Megan Brown (right) presents a $2,000 check to Laura Huffman (center), state director for the Texas program, as world-renowned oceanographer Dr. Sylvia Earle looks on.
High school senior Megan Brown started out the school year wanting to do something to help the planet. In the process, this industrious 18-year-old has become an inspiration for conservationists of all ages.
Last fall, Megan started her independent study class at New Braunfels High School, only about 15 miles from San Antonio, Texas, with a simple goal – advance conservation. The independent study class lasts the entire school year and provides students an opportunity to work in a field of interest with the help of a “real-world” mentor.
“I knew I wanted to work with The Nature Conservancy immediately,” Megan said. “My dad and my grandmother have been members, and I knew it was a good organization to support.”
The specifics of her project didn’t come together, however, until November 2010 when she connected with her mentor, Jeff Weigel, director of strategic initiatives for The Nature Conservancy in Texas. With Jeff’s guidance, Megan decided to organize a 5K run to benefit restoration efforts in the Gulf of Mexico.
“Megan is a truly inspiring young woman who was able to produce a fun, well organized event in a superb fashion,” Jeff said. “We are grateful that Megan chose to help The Nature Conservancy and raise awareness about the work in the Gulf.”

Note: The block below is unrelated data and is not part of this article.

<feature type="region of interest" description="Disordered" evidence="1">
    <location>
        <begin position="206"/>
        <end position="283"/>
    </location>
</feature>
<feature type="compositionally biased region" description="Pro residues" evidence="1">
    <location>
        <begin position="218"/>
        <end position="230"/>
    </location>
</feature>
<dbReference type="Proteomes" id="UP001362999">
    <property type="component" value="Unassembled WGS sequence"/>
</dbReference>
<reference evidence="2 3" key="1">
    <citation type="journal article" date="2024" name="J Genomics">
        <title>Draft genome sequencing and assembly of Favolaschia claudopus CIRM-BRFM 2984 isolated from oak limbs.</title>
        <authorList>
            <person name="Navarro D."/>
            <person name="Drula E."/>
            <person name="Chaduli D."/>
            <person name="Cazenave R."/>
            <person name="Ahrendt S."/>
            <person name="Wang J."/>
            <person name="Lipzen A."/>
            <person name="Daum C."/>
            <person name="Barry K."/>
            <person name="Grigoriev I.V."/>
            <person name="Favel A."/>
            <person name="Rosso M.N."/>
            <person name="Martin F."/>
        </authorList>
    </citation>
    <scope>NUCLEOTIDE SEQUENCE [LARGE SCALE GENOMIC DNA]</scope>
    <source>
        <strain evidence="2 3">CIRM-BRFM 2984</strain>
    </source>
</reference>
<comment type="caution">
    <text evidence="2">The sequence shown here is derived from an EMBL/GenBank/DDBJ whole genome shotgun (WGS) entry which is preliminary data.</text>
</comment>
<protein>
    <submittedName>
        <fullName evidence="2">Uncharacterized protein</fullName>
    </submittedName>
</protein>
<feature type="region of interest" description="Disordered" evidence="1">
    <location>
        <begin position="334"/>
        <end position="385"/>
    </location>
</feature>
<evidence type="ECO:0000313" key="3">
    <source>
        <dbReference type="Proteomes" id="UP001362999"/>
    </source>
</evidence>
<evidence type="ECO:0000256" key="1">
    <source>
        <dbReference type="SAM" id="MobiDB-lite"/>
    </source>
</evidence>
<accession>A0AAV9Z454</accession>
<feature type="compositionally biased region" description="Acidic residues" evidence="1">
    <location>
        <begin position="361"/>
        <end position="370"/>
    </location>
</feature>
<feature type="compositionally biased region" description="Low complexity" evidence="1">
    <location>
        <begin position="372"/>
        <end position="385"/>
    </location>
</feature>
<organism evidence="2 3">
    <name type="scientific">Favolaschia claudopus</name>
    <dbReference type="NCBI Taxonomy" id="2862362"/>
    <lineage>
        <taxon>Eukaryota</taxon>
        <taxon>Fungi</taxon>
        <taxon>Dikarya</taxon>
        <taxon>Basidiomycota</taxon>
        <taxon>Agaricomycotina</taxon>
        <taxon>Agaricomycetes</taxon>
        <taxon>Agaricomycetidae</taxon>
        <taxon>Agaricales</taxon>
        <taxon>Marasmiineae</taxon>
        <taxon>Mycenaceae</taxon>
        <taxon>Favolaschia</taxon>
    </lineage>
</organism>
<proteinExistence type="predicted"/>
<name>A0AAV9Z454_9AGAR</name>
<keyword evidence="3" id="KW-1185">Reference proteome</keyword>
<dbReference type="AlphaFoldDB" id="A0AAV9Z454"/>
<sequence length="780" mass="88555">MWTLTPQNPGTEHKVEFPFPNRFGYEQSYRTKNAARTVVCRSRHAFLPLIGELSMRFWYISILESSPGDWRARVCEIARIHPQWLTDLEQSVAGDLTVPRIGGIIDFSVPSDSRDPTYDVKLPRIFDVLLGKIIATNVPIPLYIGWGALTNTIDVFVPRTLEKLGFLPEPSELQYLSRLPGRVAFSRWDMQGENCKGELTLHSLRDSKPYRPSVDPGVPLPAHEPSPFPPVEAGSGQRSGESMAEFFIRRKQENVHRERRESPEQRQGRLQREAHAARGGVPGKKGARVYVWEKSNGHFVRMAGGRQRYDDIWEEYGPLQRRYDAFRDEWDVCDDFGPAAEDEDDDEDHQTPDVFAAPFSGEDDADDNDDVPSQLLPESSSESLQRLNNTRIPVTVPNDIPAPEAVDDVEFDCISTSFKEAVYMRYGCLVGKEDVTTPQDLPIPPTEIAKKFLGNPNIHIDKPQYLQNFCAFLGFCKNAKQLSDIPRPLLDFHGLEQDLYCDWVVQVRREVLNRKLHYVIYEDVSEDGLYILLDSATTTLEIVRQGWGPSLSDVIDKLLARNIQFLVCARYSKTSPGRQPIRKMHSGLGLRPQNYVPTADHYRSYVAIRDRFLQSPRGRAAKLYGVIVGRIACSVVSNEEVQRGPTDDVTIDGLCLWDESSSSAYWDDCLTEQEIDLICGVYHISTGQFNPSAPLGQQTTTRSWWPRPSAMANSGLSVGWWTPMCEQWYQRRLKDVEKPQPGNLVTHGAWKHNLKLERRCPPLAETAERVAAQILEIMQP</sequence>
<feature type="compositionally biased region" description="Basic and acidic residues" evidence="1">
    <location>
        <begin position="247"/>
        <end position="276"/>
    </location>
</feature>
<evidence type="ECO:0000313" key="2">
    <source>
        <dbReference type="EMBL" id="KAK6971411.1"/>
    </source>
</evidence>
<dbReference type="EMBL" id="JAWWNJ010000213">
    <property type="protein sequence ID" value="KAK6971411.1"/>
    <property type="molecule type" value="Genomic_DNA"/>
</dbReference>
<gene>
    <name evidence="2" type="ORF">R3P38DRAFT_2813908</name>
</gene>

5K Run for the Gulf
Once the concept was set, Megan, only 17 years old at the time, began the hard work of arranging logistics, recruiting volunteers, fundraising, generating publicity, securing sponsors and signing up runners. Working at night, on the weekends and in between classes, Megan tackled the job of event manager like a pro.
She held a few benefit nights at the local Panda Express restaurant, organized a benefit garage sale, posted flyers around the community and ads in the local paper, and secured a guest spot on KTSW 89.9 FM, the student station of Texas State University. Megan worked with the local runner’s club and even created a Facebook event page to help spread the word.
Her hard work paid off. More than 50 people, from high school students to retirees, participated in the race held on a beautiful spring day in April. Live entertainment, event T-shirts and a worthy cause combined to make the run a resounding success.
Raising $2,000 for restoration work in the Gulf of Mexico, the event was so much more than a school project or even a fundraiser. “It was really a way to engage our community in a cause that’s affecting our own backyard,” Megan said.
A Future in Conservation?
As Megan graduates from high school this year, her future is wide open. Slated to start her freshman year at Texas State University in the fall, the enterprising teen is toying with the idea of journalism school, but hasn’t decided just yet.
“I want to keep my options open and explore different fields,” she said. “I’d like a job where I can make a difference and the conservation field let’s you do that.”